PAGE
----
"Just after I enrolled, I had an appendicitis attack, so I missed that semester. I enrolled to go the next year, and my father passed away from lung cancer. They found it on July 12, and he died on Sept. 25. He was 47. I was 18. So my plans changed quickly."I went to work at Pennzoil shortly after his death. I couldn't go to college then because I had to take care of my mother. My brother and I started drilling water wells on the side."I was a roustabout at Pennzoil, a general laborer. I started out loading pipe. I walked pipelines looking for leaks, repaired them and put in new lines."What drove me to unions is, my dad had worked for Pennzoil for 18 years. A provision of ERISA [the Employment Retirement Insurance Security Act] guaranteed that surviving spouses would receive half of their spouse's pension. That law took effect in January 1976. My father died in September of '75, so my mother missed it by three months. "When my dad first started, Pennzoil was non-union, so workers contributed to their own pensions. After the union came, the company had to provide pensions that the company paid for. Because of that law, my mom got a whopping $2,400, what my father had contributed with a little interest. Eighteen years of his pension was lost."My dad never missed a day's work. He had a problem with a nerve in his jaw. He wouldn't have it operated on because he was afraid it would paralyze him. He would sit up night after night in a chair without sleeping and go to work the next morning. For 18 years he did that.
"Shortly before we found he had lung cancer, he fell off a big oil tank and hurt his back and was in traction in the hospital. After he died, the company personnel director came to our house with forms for my mother to sign. Where he had been off because of the injury was under workers' comp. And he had bills associated with that at the hospital. But they checked No Entry on that form and had it for my mom to sign. That put her on the hook for all those bills. I thought, there is a day coming when I will get even with you people."After about a year, I became a job steward. In three years, I started sitting in as a rank-and-file member of the negotiating committee."After 11 years with Pennzoil, I was offered a job as business agent here at the local. In '89, I was elected vice president with 80 percent of the vote. My boss retired in 1990, and I took over as president of the local. I was 33. A lot of our older members said, 'Who is this kid?'"I have been elected eight times, the last six with no opposition. I'm very proud of that, particularly our last international election. Members in our local voted for me by 92 percent, one of the highest in the country."In '92, I was appointed as an international rep for the Teamsters and became a troubleshooter. When there were problems, a strike coming up, they would send me wherever it was in the country."In '95, I was appointed director of the package division. I still am. That primarily covers UPS. You are responsible for negotiating and enforcing the national contract."In '97, UPS had the big strike. I was the chief negotiator. We were out for two weeks and came back with a very good settlement that included turning part-time jobs into full-time jobs for the first time. It was considered the biggest victory for labor in 25 years. That was the big break in life for me."We struck Coca-Cola in May and had a one-day strike. In 2000, we had a 21-week strike with Coca-Cola. Things got better after that. Now they've got a new management team and started back to some of their old behaviors. That is the most unreasonable company I've ever dealt with.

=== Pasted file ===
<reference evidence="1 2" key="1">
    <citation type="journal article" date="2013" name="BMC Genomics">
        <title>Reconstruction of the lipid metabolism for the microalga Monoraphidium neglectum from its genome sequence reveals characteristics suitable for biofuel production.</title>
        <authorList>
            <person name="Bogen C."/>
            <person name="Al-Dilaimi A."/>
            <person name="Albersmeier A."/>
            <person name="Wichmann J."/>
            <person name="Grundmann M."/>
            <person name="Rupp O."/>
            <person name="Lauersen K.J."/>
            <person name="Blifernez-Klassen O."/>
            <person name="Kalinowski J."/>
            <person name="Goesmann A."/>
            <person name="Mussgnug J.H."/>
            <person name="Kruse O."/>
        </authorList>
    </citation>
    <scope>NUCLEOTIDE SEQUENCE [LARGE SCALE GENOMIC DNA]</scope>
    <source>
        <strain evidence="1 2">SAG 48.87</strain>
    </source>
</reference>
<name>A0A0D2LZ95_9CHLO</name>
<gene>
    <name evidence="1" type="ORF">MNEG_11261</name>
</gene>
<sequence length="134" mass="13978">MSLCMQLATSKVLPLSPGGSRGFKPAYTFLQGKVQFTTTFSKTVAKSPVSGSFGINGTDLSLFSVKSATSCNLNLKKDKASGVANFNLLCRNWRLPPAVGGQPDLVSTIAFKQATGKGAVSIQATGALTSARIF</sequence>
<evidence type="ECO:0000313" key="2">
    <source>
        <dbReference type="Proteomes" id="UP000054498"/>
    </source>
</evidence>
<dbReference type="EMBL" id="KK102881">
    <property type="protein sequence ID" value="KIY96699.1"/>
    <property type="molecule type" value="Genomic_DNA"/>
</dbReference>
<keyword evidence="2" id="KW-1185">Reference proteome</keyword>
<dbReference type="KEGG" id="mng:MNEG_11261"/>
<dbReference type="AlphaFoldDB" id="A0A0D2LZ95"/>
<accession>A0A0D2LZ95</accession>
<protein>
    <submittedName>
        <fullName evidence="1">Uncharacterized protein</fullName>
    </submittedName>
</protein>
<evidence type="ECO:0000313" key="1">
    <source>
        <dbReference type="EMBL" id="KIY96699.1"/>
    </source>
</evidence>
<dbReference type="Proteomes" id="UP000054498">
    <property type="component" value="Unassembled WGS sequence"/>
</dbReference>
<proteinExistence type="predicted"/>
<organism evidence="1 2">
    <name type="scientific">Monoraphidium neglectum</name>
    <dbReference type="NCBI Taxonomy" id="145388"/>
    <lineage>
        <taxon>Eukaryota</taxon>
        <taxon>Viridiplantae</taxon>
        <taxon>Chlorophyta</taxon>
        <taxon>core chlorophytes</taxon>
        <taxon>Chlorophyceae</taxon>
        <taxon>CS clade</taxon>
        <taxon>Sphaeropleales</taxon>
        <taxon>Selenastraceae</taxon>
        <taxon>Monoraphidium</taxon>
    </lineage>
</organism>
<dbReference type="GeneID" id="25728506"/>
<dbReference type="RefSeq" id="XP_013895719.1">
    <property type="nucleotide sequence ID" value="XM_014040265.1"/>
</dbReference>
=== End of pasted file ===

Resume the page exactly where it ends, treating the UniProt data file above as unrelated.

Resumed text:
"In May, we got a grievance decision. When you get that decision, whoever has to abide by it. They decided not to abide by it. I wrote a letter to their CEO. I'd never done that before.  He sent back a blowoff letter saying it was a local issue. So I said, 'OK, pal, if you want to make it this way.' And we took them out. By 10 that morning, they decided to abide by the decision."Do I think strikes are necessary? Yes. Am I an advocate of striking? No. It isn't the way it was in the '50s, particularly when there's a company with a lot of competition. You've got people hanging around to pick up that work."Ultimately, what's bad for the company is bad for the people I represent. I don't ever go into negotiation hoping it ends in a strike. On the other hand, it's our only economic weapon."We're starting on our next national contract. I have the distinction of negotiating more national contracts than anyone in Teamsters. I've been successful because I don't scream and curse unless I'm provoked."The old style was to come in and pound on the table and scream and curse. That looks good to your members for a while. But what they really want is their contract. It's not about who can scream the loudest, although I do have my moments."My philosophy is if I want this and the company wants that, I find a way to amend my proposal to address their concerns about consequences. There have to be compromises. If our members want something, I have to make sure it will not put the company in a position that they cannot operate."I'm proud that our pensions are on the average three times what they were when I came here. I've made it a point to convince our members not to put all their money in an hourly wage. I tell them, if we negotiate another 50 cents an hour, take 15 cents of that and put it in your pension. Our members listened to that. We've got members retiring with pensions of $4,700 a month."Pensions are still one of biggest problems we face. I don't know what's going to happen to this country. If you are not in a union company, most people do not have a defined benefit pension. They've got 401(k)s. That's fine, until you get ready to retire and have something happen like 2001 and 2002 and, more recently, 2008 and 2009. You think you're good with a 401(k) and suddenly you have half of it. You see all these people who retired in their 60s, and now they're back out working, and that's only going to get worse."If you are in a leadership role, you should lead. I get a little pissed off when I hear Mitt Romney calling us union bosses. I've got about 1.4 million bosses. I'm not a union boss. I'm a union leader. The members pay my salary. I work for them."Everyone talks about the union pensions. What's wrong with them is companies filed bankruptcy when they didn't have to just to avoid their liability."These chief executives get bonuses and nothing was done to help the pension funds that lost all this money because of what they did. Those people should be in prison."This whole thing on Wall Street, I'm very clear what I think about that. You have all these chief executives of all these big firms who couldn't be happy with making millions. They wanted to make billions. With all the risky investments and derivatives, they destroyed this economy. If any one of us did one-tenth of what they did, we would be in prison, and they just keep doing it over and over."What the hell. You got somebody who destroyed a company, and they get bailed out, then they bring it back to the level before they destroyed it and get a multimillion-dollar bonus for bringing it back what they destroyed it to start with."In November, I was elected to the No. 2 spot in the Teamsters. I've held almost every position in the union. I was a steward, a business agent, a vice president and president of this local. I was an international rep, vice president of the Eastern Region and became vice president at-large for all of the U.S. and Canada."When I come out of the office at night in Washington, I look over at the Capitol and wonder, 'How in the world did someone with a high-school education from Lincoln County end up here?'"I've had a lot of breaks and the most tremendous support from our members in this local who have allowed me to be away from here doing other things. And I have worked incredibly hard. I'm honored to have the position."I spend a considerable amount of time in Washington, but I live here and I'm still the principal officer of the local. I am involved in any major issue here."When I'm home, I have a man cave. I like to sit back and watch a little TV. I have a 4-year-old grandson who keeps me hopping. He loves the outdoors and is incredibly spoiled by his grandparents."I am never going to move to D.C. My plan is to take my last breath in the house I live in now. I have no desire to keep up with the Joneses."I make good money, but it has aged me. Even if I'm lucky enough to be off on a weekend, there's never a day when I'm not on the phone at least two or three hours."I work hand in hand with Jimmy Hoffa every day. He called just a minute ago. He's a great guy. There was a civil war within our union, and he has brought us back. We go over to Capitol Hill together sometimes. Members of Congress get their pictures taken with Hoffa. He is magic on the Hill."I think often that my dad never got to see me doing this. My mom passed away last year. She never enjoyed life after my father died. I credit my parents with the work ethic I have."One of my goals as a young person, when I first started working, was to be able to raise my daughter, get her through college and help her get started, and I've been able to do that."So I don't have any big goals other than work goals. I want to organize FedEx. The UPS workers make between $14 and $17 an hour more in wages and benefits. The contract I negotiated makes them the best-paid wage and benefit drivers in America."There's a tyrant at the top of FedEx. He's gotten sweetheart deals from the Republicans that allow him to operate the same company as UPS but be covered by different rules. So yes, that's a challenge, and I intend to accomplish that."The Teamsters tried to organize Overnight for 50 years. I was able to do that in 2007. UPS bought them, and we went after them, and I represent 99 percent of them. I've been very fortunate, but I've had a lot of cooperation."Even though I'm general secretary-treasurer of the Teamsters, I'm remaining as director of the package division because I made a commitment that I would negotiate their next contract. I would go crazy if all I did was administrative work. I like to be out where the action is."My primary job is overseeing union finances, not negotiating contracts. But I represent UPS, 250,000 people. How can I leave this local when they are the ones who put me where I am? I won't leave. That's our deal."Reach Sandy Wells at or 304-348-5173.